Noah Brier | March 22, 2019

Why is this interesting? - Friday, March 22

On knitting machines, Luddites, and the research high

Recommended Products

Why Nations Fail: The Origins of Power, Prosperity, and Poverty
Why Nations Fail: The Origins of Power, Prosperity, and Poverty

A book that explores the reasons why some nations develop and prosper while others lag behind.

Thanks for sticking around through the first week. We are obviously still messing around with this thing and we appreciate you all coming along for the ride. Today’s write up stretches a little longer than usual and is even more esoteric than the others this week, but I did my best to land it. As always, appreciate the feedback and have a great weekend. - Noah (NRB)

I sometimes get a little obsessed with the source of an idea or quotation. With quotes specifically, I have a significant distrust for anything that sounds too polished, especially if it was supposedly said more than fifty or sixty years ago. (If you’re not familiar with Quote Investigator, it’s an amazing resource and proof that many of the world's most famous quotes are misattributed.)

This week I was doing some research into the invention of the first knitting machine (the “stocking frame”) and something attributed to Queen Elizabeth I caused a raised eyebrow. When William Lee, the machine’s inventor, came to her for a patent in 1589 she purportedly replied, “Thou aimest high, Master Lee. Consider thou what the invention could do to my poor subjects. It would assuredly bring to them ruin by depriving them of employment, thus making them beggars.” Which sounds good and particularly prescient to modern conversations, but almost definitely wasn’t something she really said. In researching, I found a version of the story in the book Why Nations Fail, written by a professors at MIT and Harvard. It seemed like a safe bet for a good citation, but their only sourcing for the quote was this 2003-looking website all about Calverton, England, the village where Lee grew up. (See below for some sweet button shadows from the site.)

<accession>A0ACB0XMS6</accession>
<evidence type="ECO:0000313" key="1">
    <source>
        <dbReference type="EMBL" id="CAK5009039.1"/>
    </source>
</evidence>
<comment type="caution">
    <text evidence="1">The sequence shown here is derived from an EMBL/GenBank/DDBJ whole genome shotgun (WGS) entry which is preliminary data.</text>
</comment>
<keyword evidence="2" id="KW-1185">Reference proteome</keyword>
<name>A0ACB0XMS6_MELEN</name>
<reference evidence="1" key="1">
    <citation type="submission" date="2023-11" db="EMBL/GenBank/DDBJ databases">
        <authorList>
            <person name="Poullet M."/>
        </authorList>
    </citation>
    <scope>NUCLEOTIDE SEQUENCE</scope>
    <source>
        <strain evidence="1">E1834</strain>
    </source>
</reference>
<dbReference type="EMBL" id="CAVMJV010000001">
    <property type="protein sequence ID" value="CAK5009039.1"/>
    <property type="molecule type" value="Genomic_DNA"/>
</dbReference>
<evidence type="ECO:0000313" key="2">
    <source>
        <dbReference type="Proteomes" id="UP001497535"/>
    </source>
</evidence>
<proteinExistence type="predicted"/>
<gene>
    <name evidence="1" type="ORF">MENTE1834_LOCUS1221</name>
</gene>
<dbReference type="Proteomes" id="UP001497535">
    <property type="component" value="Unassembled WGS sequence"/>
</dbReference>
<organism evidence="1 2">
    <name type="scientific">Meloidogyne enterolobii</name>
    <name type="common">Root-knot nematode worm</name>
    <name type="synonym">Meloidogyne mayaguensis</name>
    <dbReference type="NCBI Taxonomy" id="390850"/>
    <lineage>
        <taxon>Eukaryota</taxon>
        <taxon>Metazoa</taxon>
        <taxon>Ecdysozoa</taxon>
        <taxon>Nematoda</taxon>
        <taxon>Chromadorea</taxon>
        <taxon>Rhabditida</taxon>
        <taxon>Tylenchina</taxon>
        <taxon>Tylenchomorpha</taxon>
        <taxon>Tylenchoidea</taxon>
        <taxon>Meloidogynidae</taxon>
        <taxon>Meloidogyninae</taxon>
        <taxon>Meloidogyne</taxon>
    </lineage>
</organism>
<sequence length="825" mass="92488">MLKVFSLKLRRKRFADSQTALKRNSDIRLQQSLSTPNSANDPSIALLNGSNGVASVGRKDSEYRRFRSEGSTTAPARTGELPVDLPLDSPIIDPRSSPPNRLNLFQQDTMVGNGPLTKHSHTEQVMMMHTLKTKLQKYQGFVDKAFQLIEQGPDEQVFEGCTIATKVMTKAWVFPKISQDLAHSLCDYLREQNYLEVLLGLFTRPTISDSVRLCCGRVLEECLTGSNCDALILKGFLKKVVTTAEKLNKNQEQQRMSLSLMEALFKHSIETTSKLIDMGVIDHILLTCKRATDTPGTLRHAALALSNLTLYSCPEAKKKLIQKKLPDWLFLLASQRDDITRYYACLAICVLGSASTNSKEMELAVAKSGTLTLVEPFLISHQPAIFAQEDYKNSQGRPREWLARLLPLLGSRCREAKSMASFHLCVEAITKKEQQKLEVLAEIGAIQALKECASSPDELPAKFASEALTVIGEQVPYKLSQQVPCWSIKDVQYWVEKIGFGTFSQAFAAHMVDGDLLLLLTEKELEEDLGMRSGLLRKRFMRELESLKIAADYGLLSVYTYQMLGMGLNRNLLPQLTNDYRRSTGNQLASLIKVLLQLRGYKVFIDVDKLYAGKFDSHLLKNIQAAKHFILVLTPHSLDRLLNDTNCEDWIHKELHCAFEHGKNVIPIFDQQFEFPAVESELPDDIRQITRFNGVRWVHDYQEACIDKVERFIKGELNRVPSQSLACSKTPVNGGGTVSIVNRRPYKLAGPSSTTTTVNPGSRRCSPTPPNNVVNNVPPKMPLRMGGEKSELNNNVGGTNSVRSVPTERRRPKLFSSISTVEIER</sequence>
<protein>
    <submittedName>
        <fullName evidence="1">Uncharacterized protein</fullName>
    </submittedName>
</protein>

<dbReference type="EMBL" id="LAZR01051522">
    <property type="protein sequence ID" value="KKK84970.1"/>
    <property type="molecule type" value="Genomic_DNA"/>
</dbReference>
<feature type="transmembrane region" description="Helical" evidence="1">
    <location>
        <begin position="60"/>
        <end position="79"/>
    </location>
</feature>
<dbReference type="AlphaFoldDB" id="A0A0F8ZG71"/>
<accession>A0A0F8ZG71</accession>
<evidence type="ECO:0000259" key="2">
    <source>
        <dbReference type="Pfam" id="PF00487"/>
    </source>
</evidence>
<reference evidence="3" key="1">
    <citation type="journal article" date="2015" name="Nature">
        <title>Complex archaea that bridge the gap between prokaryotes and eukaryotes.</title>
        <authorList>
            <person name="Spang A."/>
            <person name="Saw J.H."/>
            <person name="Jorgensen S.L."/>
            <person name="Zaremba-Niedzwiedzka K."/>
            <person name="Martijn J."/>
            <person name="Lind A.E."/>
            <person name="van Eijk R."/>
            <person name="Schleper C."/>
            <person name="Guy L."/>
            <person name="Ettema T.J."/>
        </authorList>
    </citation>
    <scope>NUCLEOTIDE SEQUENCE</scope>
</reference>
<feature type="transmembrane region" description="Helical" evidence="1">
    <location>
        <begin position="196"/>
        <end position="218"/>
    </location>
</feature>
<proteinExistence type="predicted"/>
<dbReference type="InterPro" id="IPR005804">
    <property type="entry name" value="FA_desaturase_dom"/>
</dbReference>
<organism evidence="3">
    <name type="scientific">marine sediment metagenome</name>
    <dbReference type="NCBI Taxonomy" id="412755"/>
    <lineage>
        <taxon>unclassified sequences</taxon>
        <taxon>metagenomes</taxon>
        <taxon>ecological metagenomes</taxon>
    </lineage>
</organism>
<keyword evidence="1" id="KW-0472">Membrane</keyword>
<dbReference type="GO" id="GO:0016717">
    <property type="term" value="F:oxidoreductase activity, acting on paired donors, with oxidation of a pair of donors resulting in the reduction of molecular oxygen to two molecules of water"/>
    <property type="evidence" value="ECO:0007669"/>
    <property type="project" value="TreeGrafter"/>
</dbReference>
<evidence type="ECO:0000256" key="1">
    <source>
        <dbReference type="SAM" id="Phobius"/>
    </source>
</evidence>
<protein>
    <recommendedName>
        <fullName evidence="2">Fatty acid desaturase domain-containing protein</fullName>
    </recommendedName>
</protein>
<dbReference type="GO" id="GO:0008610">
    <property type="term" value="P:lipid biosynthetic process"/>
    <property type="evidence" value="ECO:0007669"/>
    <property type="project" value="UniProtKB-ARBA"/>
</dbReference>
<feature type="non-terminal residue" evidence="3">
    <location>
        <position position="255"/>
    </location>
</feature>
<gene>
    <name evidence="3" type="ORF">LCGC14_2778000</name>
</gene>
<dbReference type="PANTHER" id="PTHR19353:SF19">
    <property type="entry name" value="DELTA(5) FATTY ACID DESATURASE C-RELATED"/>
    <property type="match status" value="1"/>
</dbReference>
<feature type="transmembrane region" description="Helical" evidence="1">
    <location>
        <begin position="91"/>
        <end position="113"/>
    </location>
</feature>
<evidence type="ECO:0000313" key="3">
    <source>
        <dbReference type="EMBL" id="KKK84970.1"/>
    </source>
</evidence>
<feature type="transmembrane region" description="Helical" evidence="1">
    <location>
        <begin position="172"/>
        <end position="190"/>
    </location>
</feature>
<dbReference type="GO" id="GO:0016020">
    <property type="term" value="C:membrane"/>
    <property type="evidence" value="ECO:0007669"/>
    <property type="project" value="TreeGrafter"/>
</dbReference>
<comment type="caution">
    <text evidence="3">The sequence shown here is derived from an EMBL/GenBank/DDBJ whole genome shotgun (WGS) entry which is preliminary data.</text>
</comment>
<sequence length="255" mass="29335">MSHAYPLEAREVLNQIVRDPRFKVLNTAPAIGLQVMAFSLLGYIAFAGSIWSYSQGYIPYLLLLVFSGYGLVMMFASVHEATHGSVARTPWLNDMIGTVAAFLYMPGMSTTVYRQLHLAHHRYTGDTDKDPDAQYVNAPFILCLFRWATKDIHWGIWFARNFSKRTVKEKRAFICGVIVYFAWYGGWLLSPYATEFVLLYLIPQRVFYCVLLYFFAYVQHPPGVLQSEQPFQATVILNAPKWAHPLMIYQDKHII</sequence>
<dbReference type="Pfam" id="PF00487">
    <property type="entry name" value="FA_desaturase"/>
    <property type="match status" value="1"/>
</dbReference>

Anyway, after digging around in journals and getting nowhere, I tried some more Googling and … landed on the blog post of another research obsessive who had the same hunch and did all the research two weeks ago! Amazing. The answer, as it turns out, is the quote comes from a history of framework-knitting originally published in 1831 which almost definitely couldn’t have known for sure Queen Elizabeth said that (though it makes historical sense).

Why is this interesting?

Well, at this point I’m guessing if you’re still reading you’re asking the same question. But there’s a few things here that fascinate me. First off, the internet is amazing. We spend a lot of time talking about the atrocities social media has wrought, but when this thing works it really works. There’s something fully magical about reading a thing someone wrote just a few weeks that fully answers the absurdly specific question you were just grappling with.

Second, I was researching this because as far as I can tell this is a reasonably good a moment to consider the start of modern times. The knitting machine helped kick off mechanization, the precursor to automation. In fact, the Luddites, who showed up two hundred years later, worked “stocking frames” in the textile industry and were protesting unfair labor practices made possible by the machine. Whether or not the Queen actually said the thing attributed to her, isn’t it fascinating that we’ve been grappling with the effects of modern technology on the livelihood of people for 450 years? (Obviously it’s been longer than that, but you can draw a pretty direct line between Lee’s knitting machine and the computers and robots of today.)

Third, there’s something here about research that I’ve been thinking about for awhile. Since I was a kid in middle school I’ve been hooked on the research high (I think I just made that up). It’s a feeling you get when two things just don’t quite fit together and there’s real thrill in the chase of finding the missing pieces. Robert Caro articulated it better than anything I’ve read in his New Yorker piece from January about how he does research:

"Going back over my notes, I put them in chronological order, and when I did it was easy to see that there had indeed been such a time: a single month, October, 1940. Before that month, Lyndon Johnson had been invariably, in his correspondence, the junior to the senior. After that month—and, it became clearer and clearer as I put more and more documents into order, after a single date, November 5, 1940, Election Day—the tone was frequently the opposite. And it wasn’t just with powerful congressmen. After that date, Johnson’s files also contained letters written to him by mid-level congressmen, and by other congressmen as junior as he, in a supplicating tone, whereas there had been no such letters—not a single one that I could find—before that date. Obviously, the change had had something to do with the election. But what?"

That little opening is the research motivation. In fact, it’s probably also the inventors and entrepreneurs motivation. There’s some gap and a real possibility that very few people, if any, have actually filled it. (NRB)

Quick Hits:

Thanks for reading,

Noah (NRB) & Colin (CJN)

© WITI Industries, LLC.